Women, Peace & Power
WOMEN, PEACE & POWER
Between 1990 and 2017, 92% of peace negotiators were men. Women, Peace & Power follows the stories of female activists, politicians, and ordinary citizens in Afghanistan, Liberia, and Northern Ireland as they try to influence peace talks against all odds.
While some of these peacebuilders use sit-ins and mass rallies to push for change, others win elections to negotiate at the peace table. All face challenges to their authority and legitimacy as they attempt to steer their countries away from war.
This 23-minute film can be used as a training tool for diplomats, policymakers, peacebuilders, and students of international affairs, to spark a discussion on the nexus of gender and security. Request a link to this free film here.
Download the accompanying discussion guide to learn more about women’s roles in peace processes, including a primer on women, peace, and security; ideas for taking action; and resources for learning more.
Traditional approaches to resolving conflict are falling short in the face of increases in war, terrorism, and displacement over the past decade. But mounting evidence suggests that including women in peace and security processes could significantly reduce violence and advance peace.
From Northern Ireland to Liberia and beyond, where women influence peace negotiations, peace prevails against the odds. When women participate in creating a peace agreement, there is a 70% chance that peace will hold for 20 years, compared to a 25% chance otherwise. In addition, the agreement’s provisions prove more robust and are more likely to be implemented.
And yet, women still struggle to get a seat at the peace table, where the future of their societies is decided.
Women—like men—play myriad roles in war and peace: from soldiers and politicians to peace activists and bystanders. But they are typically under-represented among the warring parties and disproportionately affected by conflicts they rarely begin.
As such, when women mobilize for peace, they frequently bring perspectives and priorities that may otherwise be lacking in the halls of power. In Northern Ireland, for example, the Women’s Coalition expanded the peace negotiations beyond narrow sectarian agendas to include reconciliation and victims’ rights—helping to address the root causes of the conflict.
Women also repeatedly build broad coalitions to push for peace across divides. In Liberia, Christian and Muslim women successfully united to demand an end to decades of war through a strategic sequence of protests, petitions, and a Lysistrata-inspired sex strike.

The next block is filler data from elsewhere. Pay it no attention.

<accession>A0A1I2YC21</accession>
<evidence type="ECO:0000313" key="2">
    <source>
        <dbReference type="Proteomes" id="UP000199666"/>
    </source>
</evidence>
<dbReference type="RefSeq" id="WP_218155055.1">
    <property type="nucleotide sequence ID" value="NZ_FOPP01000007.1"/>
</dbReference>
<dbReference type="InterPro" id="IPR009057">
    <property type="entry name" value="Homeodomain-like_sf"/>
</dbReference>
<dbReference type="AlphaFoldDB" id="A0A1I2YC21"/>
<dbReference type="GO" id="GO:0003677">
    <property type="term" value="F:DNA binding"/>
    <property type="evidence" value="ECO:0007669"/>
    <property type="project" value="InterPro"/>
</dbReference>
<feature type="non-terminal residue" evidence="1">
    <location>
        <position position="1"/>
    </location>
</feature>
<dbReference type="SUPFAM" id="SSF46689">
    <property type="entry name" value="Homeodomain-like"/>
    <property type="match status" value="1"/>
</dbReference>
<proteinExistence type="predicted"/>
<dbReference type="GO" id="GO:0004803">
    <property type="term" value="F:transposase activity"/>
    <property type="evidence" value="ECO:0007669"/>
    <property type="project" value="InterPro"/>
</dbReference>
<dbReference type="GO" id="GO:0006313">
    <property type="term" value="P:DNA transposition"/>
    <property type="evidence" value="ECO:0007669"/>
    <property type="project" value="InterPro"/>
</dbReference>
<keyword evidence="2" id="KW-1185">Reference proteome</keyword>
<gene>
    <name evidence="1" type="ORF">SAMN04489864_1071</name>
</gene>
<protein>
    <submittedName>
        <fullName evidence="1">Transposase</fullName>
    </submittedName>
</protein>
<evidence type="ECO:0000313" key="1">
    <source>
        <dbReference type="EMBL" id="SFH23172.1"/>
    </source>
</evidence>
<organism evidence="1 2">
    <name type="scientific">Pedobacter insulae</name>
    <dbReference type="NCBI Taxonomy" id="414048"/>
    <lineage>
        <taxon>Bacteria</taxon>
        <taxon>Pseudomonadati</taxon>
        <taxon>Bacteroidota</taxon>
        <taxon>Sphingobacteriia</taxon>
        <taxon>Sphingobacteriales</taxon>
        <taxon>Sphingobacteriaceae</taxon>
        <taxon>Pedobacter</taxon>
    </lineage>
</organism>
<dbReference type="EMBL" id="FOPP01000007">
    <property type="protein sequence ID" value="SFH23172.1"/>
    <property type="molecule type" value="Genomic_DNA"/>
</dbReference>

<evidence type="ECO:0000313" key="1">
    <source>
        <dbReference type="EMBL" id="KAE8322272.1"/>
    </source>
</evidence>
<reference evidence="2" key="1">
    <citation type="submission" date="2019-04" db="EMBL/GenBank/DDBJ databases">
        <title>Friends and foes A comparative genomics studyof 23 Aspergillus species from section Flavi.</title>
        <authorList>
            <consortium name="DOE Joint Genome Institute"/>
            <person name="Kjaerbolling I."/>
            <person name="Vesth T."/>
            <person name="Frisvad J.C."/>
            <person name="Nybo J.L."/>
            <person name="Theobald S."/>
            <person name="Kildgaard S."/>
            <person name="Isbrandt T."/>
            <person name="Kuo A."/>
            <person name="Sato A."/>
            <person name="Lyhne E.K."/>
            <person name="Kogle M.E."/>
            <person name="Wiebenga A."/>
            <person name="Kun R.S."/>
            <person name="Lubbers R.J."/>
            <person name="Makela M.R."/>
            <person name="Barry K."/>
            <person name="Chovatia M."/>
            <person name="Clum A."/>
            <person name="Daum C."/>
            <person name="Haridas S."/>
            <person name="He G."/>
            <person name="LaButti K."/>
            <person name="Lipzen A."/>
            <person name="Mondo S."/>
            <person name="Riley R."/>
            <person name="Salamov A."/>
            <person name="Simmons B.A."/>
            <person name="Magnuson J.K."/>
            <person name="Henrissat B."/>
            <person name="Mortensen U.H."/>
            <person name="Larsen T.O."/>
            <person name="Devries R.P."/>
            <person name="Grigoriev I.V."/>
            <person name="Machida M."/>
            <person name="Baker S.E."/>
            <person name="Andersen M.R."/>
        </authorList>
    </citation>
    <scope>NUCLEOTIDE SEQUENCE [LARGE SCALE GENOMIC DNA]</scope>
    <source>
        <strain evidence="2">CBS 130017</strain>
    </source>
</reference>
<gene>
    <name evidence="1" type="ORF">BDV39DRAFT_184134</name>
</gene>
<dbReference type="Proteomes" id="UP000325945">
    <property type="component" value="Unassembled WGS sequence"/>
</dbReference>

War affects men and women differently. Even though most men do not join armed groups, the vast majority of war’s perpetrators—and direct victims of violence—are men. Women are more likely to die from war’s indirect effects and experience conflict-related sexual violence. Unpacking gender’s influence helps us to uncover the causes and consequences of conflict.
Moreover, the goals of gender equality and peace go hand in hand. Using the largest dataset on the welfare of women in the world, American scholars have shown that gender equality is a greater predictor of peace than a country’s wealth, religion, or level of democracy. Yet, just 5% of bilateral funding to fragile states has gender equality or women’s empowerment as its principal objective.
In 2000, the United Nations Security Council passed a landmark resolution on Women, Peace, and Security, creating a global framework for increasing women’s inclusion in peace and security processes.
In 2011, the United States created its own National Action Plan on Women, Peace, and Security and in 2017, the US Congress passed the Women, Peace, and Security Act, signed into law by President Trump. This bipartisan legislation acknowledges how much progress has yet to be made, seeking to ensure that US personnel advance women’s meaningful participation in the prevention, mitigation, and resolution of conflict.